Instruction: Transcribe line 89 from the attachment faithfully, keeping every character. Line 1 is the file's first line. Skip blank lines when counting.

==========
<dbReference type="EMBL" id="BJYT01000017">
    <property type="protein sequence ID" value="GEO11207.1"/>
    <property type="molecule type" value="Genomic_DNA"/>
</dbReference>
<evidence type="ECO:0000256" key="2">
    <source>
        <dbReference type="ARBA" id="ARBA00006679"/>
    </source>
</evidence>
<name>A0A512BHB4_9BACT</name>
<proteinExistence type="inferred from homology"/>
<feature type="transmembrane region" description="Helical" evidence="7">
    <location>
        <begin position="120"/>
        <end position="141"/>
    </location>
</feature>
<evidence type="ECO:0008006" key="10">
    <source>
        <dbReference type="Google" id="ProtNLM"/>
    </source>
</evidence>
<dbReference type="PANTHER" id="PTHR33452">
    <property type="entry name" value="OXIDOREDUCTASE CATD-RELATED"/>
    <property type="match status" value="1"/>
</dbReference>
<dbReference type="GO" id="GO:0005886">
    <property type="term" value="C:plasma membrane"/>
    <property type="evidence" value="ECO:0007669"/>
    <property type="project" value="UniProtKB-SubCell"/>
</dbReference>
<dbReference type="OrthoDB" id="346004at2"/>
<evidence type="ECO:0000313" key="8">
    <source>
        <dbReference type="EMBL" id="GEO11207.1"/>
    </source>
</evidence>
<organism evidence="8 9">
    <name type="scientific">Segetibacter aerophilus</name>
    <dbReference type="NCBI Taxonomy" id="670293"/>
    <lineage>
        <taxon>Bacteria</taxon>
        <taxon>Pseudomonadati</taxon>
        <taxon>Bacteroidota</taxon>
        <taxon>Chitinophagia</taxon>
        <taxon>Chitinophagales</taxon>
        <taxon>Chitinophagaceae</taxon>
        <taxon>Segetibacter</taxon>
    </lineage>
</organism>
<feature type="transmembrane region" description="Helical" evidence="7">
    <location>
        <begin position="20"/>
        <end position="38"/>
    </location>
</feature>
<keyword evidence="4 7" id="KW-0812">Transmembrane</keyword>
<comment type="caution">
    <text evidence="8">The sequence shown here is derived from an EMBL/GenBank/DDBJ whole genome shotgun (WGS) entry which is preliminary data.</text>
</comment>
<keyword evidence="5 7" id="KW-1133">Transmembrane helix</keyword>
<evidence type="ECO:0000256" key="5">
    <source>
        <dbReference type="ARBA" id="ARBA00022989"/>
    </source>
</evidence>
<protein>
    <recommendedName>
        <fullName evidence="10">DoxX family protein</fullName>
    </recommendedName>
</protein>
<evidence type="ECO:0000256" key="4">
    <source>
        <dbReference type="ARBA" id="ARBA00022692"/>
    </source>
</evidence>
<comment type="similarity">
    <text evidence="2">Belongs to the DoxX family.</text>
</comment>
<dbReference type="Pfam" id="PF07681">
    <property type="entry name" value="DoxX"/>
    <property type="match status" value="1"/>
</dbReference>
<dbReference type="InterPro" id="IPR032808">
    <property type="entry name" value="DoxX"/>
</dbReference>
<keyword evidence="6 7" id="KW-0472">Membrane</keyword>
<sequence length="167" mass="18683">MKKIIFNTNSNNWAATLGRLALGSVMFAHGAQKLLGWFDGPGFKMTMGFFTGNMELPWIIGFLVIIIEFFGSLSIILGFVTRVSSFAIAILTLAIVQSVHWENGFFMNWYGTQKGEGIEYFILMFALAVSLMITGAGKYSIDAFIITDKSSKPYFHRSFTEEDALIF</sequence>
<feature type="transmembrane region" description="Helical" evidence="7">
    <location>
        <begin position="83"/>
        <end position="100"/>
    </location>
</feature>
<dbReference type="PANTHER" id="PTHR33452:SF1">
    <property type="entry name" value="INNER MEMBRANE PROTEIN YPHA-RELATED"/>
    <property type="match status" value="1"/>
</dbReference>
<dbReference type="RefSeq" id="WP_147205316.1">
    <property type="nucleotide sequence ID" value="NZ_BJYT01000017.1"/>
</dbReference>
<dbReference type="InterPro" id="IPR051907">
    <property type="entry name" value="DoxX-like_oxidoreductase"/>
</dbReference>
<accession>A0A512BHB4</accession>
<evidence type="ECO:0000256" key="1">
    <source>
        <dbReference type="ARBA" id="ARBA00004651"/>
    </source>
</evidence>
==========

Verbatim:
<feature type="transmembrane region" description="Helical" evidence="7">